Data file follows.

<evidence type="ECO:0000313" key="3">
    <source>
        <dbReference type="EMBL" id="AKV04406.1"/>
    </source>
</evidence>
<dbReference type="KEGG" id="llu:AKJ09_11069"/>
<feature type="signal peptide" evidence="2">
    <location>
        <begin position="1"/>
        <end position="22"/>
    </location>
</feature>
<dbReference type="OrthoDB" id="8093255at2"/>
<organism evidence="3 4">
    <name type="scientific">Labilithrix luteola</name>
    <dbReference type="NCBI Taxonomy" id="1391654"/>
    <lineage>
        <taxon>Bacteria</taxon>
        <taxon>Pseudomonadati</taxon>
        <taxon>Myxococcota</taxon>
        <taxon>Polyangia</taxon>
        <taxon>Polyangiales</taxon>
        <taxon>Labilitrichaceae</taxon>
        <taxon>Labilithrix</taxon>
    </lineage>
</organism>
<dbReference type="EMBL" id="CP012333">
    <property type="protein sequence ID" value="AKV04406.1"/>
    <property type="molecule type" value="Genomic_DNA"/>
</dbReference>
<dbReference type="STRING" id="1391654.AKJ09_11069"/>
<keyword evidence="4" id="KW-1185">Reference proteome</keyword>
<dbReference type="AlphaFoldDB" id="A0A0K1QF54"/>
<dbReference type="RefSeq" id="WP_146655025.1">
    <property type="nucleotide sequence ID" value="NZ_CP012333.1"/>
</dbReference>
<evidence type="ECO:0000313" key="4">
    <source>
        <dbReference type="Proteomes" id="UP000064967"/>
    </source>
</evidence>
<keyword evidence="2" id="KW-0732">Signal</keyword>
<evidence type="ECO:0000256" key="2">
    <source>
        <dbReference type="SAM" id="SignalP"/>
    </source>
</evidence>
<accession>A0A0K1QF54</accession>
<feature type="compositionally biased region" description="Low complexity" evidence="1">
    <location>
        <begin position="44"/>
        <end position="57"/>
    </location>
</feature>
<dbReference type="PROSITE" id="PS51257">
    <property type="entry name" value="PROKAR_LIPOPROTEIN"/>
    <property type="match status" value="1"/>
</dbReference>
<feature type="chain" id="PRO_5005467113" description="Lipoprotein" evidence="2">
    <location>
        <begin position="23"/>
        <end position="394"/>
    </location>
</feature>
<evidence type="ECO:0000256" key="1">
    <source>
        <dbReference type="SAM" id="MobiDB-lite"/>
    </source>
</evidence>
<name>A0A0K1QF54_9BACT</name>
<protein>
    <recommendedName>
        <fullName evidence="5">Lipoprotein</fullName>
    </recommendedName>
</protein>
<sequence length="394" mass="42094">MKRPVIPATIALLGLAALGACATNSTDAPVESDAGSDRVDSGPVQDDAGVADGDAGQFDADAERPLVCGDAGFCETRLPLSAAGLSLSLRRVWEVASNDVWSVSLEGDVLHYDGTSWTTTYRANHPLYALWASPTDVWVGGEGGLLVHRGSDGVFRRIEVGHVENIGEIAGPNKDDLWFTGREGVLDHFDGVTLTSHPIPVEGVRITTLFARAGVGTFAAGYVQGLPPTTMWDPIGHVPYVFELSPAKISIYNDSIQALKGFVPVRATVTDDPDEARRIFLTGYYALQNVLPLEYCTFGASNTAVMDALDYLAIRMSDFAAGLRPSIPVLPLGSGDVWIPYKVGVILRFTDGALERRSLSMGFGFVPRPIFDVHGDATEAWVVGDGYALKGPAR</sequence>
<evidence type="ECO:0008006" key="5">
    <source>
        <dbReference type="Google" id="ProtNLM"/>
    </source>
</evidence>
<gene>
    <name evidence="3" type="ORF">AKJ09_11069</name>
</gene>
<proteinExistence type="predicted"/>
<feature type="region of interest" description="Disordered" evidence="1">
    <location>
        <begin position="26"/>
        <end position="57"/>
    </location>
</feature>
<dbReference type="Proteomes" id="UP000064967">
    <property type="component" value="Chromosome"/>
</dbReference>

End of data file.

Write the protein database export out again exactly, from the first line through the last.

<evidence type="ECO:0000313" key="3">
    <source>
        <dbReference type="EMBL" id="AKV04406.1"/>
    </source>
</evidence>
<dbReference type="KEGG" id="llu:AKJ09_11069"/>
<feature type="signal peptide" evidence="2">
    <location>
        <begin position="1"/>
        <end position="22"/>
    </location>
</feature>
<dbReference type="OrthoDB" id="8093255at2"/>
<organism evidence="3 4">
    <name type="scientific">Labilithrix luteola</name>
    <dbReference type="NCBI Taxonomy" id="1391654"/>
    <lineage>
        <taxon>Bacteria</taxon>
        <taxon>Pseudomonadati</taxon>
        <taxon>Myxococcota</taxon>
        <taxon>Polyangia</taxon>
        <taxon>Polyangiales</taxon>
        <taxon>Labilitrichaceae</taxon>
        <taxon>Labilithrix</taxon>
    </lineage>
</organism>
<dbReference type="EMBL" id="CP012333">
    <property type="protein sequence ID" value="AKV04406.1"/>
    <property type="molecule type" value="Genomic_DNA"/>
</dbReference>
<dbReference type="STRING" id="1391654.AKJ09_11069"/>
<keyword evidence="4" id="KW-1185">Reference proteome</keyword>
<dbReference type="AlphaFoldDB" id="A0A0K1QF54"/>
<dbReference type="RefSeq" id="WP_146655025.1">
    <property type="nucleotide sequence ID" value="NZ_CP012333.1"/>
</dbReference>
<evidence type="ECO:0000313" key="4">
    <source>
        <dbReference type="Proteomes" id="UP000064967"/>
    </source>
</evidence>
<keyword evidence="2" id="KW-0732">Signal</keyword>
<evidence type="ECO:0000256" key="2">
    <source>
        <dbReference type="SAM" id="SignalP"/>
    </source>
</evidence>
<accession>A0A0K1QF54</accession>
<feature type="compositionally biased region" description="Low complexity" evidence="1">
    <location>
        <begin position="44"/>
        <end position="57"/>
    </location>
</feature>
<dbReference type="PROSITE" id="PS51257">
    <property type="entry name" value="PROKAR_LIPOPROTEIN"/>
    <property type="match status" value="1"/>
</dbReference>
<feature type="chain" id="PRO_5005467113" description="Lipoprotein" evidence="2">
    <location>
        <begin position="23"/>
        <end position="394"/>
    </location>
</feature>
<evidence type="ECO:0000256" key="1">
    <source>
        <dbReference type="SAM" id="MobiDB-lite"/>
    </source>
</evidence>
<name>A0A0K1QF54_9BACT</name>
<protein>
    <recommendedName>
        <fullName evidence="5">Lipoprotein</fullName>
    </recommendedName>
</protein>
<sequence length="394" mass="42094">MKRPVIPATIALLGLAALGACATNSTDAPVESDAGSDRVDSGPVQDDAGVADGDAGQFDADAERPLVCGDAGFCETRLPLSAAGLSLSLRRVWEVASNDVWSVSLEGDVLHYDGTSWTTTYRANHPLYALWASPTDVWVGGEGGLLVHRGSDGVFRRIEVGHVENIGEIAGPNKDDLWFTGREGVLDHFDGVTLTSHPIPVEGVRITTLFARAGVGTFAAGYVQGLPPTTMWDPIGHVPYVFELSPAKISIYNDSIQALKGFVPVRATVTDDPDEARRIFLTGYYALQNVLPLEYCTFGASNTAVMDALDYLAIRMSDFAAGLRPSIPVLPLGSGDVWIPYKVGVILRFTDGALERRSLSMGFGFVPRPIFDVHGDATEAWVVGDGYALKGPAR</sequence>
<evidence type="ECO:0008006" key="5">
    <source>
        <dbReference type="Google" id="ProtNLM"/>
    </source>
</evidence>
<gene>
    <name evidence="3" type="ORF">AKJ09_11069</name>
</gene>
<proteinExistence type="predicted"/>
<feature type="region of interest" description="Disordered" evidence="1">
    <location>
        <begin position="26"/>
        <end position="57"/>
    </location>
</feature>
<dbReference type="Proteomes" id="UP000064967">
    <property type="component" value="Chromosome"/>
</dbReference>